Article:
Counselling for Couples

For those wanting to improve their communication and understanding of one another.

 Most couples have difficult times and many couples go through tough, tough patches in their relationship.  Coming for Couples Counselling doesn’t have to be seen as a shameful thing – that “it has come to this point ” 

The Value of Couples Counselling

In my experience couples often leave it too late to come along to try relationship counselling.  Sadly, it is often considered a last resort. However, relationship counselling can be looked at positively!  You can experience time set aside each week especially to explore your difficulties carefully together.  It is an opportunity to attune to each other more sensitively.  A time to develop a curiosity about your partner and to appreciate them.  An opportunity to create something better between you.

A Safe Emotional Space to Appreciate Each Other

Use Couples Counselling to reconnect with the reasons why you got together and decide how you want to be in the future.  Do you have to be at the last point in your relationship to want these valuable things together?  Furthermore, you can sort out practicalities in the safe emotional environment your counsellor creates.

Talking About Separation

It may be that you come to the decision to separate. Whatever decisions you make, will be heard with acceptance.  You are the best judge of what is best for you. These can be discussed in your weekly appointment.

In relationship counselling you will need to sit together for up to 55 minutes and take in turns to listen.  It works best when you try to really hear and acknowledge the others experience. In your turn you will have the space to say what you understand from your partner and what that means for you.

Sometimes couples learn surprising information about each other. It can be good news and comes as a relief. Other times it is difficult to take in what you hear because you may feel naturally defensive in your anxiety.

Couples Counselling offers the opportunity to practice patience and respect for the other’s opinion even if it doesn’t match your own opinions.

Sometimes people decide to agree to differ.

Describing the Couples Counselling Process

Sometimes the process feels more like mediation.  I aim to carefully recognise and value the emotions behind what you say.  On occasions I may hold the session tightly so that it feels safe enough to speak. Other times conversation between you will flow more freely.  You will hear your meaning reflected back carefully. You will know if my response feels right for you. Through the dialogue a way forward is becomes clear between you both.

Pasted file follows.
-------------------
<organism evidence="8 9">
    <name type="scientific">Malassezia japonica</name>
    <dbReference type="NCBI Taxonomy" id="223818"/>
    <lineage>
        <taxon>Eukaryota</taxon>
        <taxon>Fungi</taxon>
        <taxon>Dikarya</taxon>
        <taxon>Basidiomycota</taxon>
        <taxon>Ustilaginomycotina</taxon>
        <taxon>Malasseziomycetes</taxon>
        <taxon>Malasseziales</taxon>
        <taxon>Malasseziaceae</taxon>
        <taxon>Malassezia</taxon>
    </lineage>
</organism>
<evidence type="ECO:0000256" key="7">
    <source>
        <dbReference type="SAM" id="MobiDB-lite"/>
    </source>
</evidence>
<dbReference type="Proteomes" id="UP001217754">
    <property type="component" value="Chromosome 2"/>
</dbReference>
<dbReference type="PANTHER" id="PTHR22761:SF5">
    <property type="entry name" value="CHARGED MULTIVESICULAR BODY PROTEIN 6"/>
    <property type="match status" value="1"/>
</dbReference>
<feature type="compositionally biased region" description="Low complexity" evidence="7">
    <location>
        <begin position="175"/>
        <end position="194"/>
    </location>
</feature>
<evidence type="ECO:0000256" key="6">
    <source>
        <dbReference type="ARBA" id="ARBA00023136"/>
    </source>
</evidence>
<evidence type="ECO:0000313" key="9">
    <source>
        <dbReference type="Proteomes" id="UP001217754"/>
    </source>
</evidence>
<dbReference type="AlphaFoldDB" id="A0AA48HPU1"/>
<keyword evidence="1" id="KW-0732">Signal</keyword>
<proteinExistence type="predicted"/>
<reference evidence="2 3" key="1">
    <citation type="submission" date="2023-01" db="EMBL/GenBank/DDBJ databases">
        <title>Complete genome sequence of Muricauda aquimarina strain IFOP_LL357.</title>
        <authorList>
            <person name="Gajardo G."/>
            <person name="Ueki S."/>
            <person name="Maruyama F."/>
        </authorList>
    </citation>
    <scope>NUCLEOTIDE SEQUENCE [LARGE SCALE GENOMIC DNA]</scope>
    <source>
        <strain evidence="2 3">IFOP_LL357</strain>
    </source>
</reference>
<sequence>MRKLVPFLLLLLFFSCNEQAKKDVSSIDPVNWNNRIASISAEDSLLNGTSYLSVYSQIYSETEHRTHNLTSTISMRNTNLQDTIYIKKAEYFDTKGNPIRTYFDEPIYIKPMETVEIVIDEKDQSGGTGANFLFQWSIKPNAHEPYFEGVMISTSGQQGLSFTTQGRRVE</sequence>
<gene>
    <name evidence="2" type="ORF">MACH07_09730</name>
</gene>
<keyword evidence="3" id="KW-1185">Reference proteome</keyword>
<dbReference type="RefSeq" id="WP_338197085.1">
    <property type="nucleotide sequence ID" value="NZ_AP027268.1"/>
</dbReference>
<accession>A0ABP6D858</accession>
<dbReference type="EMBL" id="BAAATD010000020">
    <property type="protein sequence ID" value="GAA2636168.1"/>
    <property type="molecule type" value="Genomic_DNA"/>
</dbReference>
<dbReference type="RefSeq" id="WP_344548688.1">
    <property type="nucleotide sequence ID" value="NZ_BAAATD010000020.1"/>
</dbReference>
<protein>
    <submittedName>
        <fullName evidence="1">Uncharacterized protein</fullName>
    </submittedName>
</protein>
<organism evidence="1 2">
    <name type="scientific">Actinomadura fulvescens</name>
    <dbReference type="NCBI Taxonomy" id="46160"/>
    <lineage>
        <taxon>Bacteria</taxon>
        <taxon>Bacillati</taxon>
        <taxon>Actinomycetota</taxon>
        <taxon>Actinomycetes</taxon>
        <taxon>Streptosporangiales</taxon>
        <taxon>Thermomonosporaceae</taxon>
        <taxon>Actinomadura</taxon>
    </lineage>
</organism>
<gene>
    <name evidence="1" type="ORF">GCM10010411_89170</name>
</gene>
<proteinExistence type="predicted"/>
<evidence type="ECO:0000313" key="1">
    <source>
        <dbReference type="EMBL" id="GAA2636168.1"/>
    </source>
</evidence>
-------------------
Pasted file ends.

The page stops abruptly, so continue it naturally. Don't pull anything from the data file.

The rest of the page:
I Value Diversity

I am happy to work with couples of any sexuality, religion, culture or ethnicity. You need to feel at ease with me too. Clients need to feel received, heard and understood. It is important to feel trust towards my impartiality and my willingness to work towards the best outcome for your relationship.

Knowing What Changes you Need

Some couples want improved communication. You can make suggestions for this. Others want deeper understanding of each other. This may require emotional growth, patience, tolerance or insight for example. Some want specifics like to spend more time with each other or to share the housework. So for some this requires compromise and alteration in values.

I Do Not Construct Your Relationship

I sometimes share information I know to be relevant to your discussion.  Most importantly, my opinion about your situation is not useful in this therapeutic process. It is your opinion that counts for you. The counsellor remains impartial and accepting of each of you.  There are some legal exceptions to accepting certain behaviours.  We will discuss these.

Free Choice is Vital

I will not engage in counselling any couple where one or both use force to bully, intimidate or abuse the other.  Likewise each person has to come willingly to the session and value the counselling process in order to feel the benefit.

How to Start and End

To begin I offer an initial consultation and assessment.  Next, we decide whether we will engage in the work. Often couples only need a few sessions before they are happy to stop. Others want to feel supported for longer.  It is healthy to decide when to have a final session in advance.  This is good practice for closure.  I require a weeks’ notice for the end of the work.

In conclusion, I advise acting sooner than later to improve your chances of achieving success. Find a counsellor who suits you both.

This link will take you to the Relate website where you will find further interesting information about relationships. Relate help with relationships

Couples Counselling for any partnership